It started as a way of helping one street sort out its compostable waste - now, CBEC EcoSolutions’ Community Compost Connection Programme has been named the winner of the Te Tohu Matua - Supreme Award at this year’s Northland Regional Council (NRC) Whakamānawa ā Taiao - Environmental Awards.
The win was one of a number for Far North groups or individuals at the awards ceremony on Friday night, with Top Energy winning two awards - in the environmental action to address climate change and environmental action in industry categories - for Ngāwhā Generation Ltd’s Zero Carbon Electricity for the Far North project.
Along with this, the environmental action in education category was won by Kerikeri Kindergarten; the environmental action in water quality improvement category was taken out by Nga Tangariki o Ngāti Hine for its Te Papa Pa Orooro project; environmental leadership went to Jaycee Tipene-Thomas; and the Kaitiakitanga award went to Te Rūnanga o Ngāti Rēhia Trust.
CBEC EcoSolutions runs its Community Composting initiative from Kaitāia, the Bay of Islands and Whangārei, but it was started in the Far North, CBEC’s Whangārei manager Jo Shanks said.
Shanks said it started small, with Far North’s The Good Life Project wanting to sort out composting solutions for one small community. CBEC applied for funding from the Ministry for the Environment and the Community Compost Connection Programme was born. It now has 15 community composting hubs across Northland - having diverted tonnes of waste from the dump - and is looking to expand even further.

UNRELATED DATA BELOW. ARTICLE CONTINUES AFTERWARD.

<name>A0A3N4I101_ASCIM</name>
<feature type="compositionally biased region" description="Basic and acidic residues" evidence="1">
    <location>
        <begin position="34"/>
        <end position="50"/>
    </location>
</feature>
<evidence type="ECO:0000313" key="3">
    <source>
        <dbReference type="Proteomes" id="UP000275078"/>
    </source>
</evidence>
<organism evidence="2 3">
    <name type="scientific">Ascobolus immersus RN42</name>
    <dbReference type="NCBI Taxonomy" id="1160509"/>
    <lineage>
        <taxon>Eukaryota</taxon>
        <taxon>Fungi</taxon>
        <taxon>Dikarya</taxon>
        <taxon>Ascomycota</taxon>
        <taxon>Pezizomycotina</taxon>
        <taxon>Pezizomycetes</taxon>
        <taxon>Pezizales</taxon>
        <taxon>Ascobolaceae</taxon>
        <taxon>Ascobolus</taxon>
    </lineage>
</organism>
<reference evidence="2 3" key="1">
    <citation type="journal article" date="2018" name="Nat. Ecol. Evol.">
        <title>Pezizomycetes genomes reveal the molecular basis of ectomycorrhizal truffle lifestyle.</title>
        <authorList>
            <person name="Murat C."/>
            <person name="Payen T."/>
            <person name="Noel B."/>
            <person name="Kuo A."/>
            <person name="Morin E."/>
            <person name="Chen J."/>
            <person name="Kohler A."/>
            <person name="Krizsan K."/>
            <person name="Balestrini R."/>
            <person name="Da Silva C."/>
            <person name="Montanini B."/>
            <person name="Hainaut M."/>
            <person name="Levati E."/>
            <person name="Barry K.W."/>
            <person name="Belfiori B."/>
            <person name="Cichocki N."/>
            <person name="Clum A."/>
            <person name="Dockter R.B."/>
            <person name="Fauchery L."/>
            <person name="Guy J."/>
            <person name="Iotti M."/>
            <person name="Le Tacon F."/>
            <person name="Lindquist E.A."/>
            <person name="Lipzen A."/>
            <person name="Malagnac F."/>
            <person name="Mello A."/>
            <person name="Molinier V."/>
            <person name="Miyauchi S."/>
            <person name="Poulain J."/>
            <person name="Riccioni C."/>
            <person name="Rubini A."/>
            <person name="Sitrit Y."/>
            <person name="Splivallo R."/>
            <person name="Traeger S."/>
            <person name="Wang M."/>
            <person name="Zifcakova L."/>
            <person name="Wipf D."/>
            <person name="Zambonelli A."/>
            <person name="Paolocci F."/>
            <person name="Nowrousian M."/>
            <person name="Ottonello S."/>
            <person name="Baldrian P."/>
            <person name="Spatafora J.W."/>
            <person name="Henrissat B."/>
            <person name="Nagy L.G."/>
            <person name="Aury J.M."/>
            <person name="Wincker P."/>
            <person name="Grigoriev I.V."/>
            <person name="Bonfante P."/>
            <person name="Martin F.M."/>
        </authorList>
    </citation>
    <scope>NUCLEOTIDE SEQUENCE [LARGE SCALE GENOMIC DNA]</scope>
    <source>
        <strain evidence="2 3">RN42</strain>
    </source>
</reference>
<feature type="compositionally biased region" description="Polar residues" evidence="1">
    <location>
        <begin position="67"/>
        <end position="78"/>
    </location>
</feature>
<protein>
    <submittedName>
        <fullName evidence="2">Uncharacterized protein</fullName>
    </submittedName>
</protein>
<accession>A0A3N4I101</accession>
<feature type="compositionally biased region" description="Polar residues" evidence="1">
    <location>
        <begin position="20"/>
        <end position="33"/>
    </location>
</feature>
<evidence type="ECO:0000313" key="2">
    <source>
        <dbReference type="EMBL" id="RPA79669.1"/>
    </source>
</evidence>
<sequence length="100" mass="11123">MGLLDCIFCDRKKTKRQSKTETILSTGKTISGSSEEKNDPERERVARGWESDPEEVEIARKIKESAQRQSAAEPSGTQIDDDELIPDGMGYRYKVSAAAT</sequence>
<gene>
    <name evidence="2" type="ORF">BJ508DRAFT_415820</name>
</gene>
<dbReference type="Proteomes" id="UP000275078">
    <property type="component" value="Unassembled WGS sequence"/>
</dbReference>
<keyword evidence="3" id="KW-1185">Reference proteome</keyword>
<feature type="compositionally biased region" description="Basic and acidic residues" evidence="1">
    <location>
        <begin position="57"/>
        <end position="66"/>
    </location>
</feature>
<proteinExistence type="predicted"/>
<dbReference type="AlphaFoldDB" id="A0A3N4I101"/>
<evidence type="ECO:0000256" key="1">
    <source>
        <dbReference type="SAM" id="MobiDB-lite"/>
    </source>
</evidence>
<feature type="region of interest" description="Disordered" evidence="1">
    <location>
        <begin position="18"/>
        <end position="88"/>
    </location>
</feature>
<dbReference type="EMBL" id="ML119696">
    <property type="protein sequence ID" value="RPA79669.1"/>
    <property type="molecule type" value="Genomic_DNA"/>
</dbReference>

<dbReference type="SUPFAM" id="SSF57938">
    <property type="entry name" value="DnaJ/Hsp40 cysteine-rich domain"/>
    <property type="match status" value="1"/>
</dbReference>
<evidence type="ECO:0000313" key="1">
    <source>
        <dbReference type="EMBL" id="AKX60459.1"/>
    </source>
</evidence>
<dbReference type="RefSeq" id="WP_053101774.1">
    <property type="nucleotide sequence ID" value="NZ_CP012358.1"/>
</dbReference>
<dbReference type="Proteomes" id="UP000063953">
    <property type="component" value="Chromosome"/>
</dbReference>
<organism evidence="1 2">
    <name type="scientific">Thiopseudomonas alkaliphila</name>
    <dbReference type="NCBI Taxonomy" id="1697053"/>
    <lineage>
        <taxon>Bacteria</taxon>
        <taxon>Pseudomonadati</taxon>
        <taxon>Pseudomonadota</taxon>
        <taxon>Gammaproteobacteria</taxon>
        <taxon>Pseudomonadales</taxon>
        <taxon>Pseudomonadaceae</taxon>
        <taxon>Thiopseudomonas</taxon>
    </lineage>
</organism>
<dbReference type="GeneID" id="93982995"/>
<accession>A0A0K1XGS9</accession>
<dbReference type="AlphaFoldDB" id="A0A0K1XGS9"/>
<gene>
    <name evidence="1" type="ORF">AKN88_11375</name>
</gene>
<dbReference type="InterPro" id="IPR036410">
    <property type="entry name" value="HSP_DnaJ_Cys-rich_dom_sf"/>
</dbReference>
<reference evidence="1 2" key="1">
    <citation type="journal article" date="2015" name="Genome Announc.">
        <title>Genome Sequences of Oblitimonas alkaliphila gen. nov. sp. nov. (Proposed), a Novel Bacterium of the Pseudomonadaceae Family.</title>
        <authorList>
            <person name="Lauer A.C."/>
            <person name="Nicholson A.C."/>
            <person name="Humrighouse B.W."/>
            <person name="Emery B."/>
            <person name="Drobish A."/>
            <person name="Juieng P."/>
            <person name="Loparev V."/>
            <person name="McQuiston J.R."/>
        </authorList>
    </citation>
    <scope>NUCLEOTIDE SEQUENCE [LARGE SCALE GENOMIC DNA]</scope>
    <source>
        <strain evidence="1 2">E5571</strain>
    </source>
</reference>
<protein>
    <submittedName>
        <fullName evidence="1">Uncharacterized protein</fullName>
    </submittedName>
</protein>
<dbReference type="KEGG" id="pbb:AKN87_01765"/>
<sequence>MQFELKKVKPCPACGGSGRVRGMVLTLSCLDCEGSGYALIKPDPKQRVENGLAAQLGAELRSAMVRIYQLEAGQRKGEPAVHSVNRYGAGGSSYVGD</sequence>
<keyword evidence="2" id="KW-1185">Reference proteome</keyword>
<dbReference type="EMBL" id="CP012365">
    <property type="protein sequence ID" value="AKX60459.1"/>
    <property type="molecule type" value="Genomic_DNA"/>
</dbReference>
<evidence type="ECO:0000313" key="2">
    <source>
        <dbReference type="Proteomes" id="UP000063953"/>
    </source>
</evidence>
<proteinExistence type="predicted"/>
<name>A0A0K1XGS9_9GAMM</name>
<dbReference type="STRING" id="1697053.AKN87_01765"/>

“It’s pretty cool that what started out as looking for a composting solution for one street has ended up benefiting the whole of Northland and making a difference for our environment,” Shanks said.
She said the award win was a testament to the hard work and dedication of the composting team and the volunteers who put in many hours to help teach individuals and communities how to make the best use of their compost.
Community compost hubs are a place for local composting solutions in communities across Te Tai Tokerau. They are installed by EcoSolutions in partnership with local organisations that manage the hubs and Carbon Cycle, which provides the compost system.
The hubs can serve as local learning spaces for schools, groups and individuals while contributing to local community gardens, increasing food production and food resilience while reducing the amount of organic matter that goes to landfill. Composting also helps retain topsoil and moisture retention.
Shanks said many people wanted to get involved in helping the environment to help guard against climate change, but may feel there was little they could do. However, composting was a simple way of diverting up to half of all household waste from the tip and putting it back into the soil, which was good for the environment.
For more information on the programme, go to www.ecosolutions.org.nz.
Ngāwhā Generation Limited (a wholly owned subsidiary of Top Energy) general manager Ray Robinson said the awards for environmental action in industry and environmental action to address climate change were recognition of NGL’s commitment to contributing to a low-carbon future for Northland.
At the heart of the company’s efforts are the locally owned Ngāwhā Geothermal Power Station and an innovative team committed to reducing carbon emissions and protecting Northland’s environment.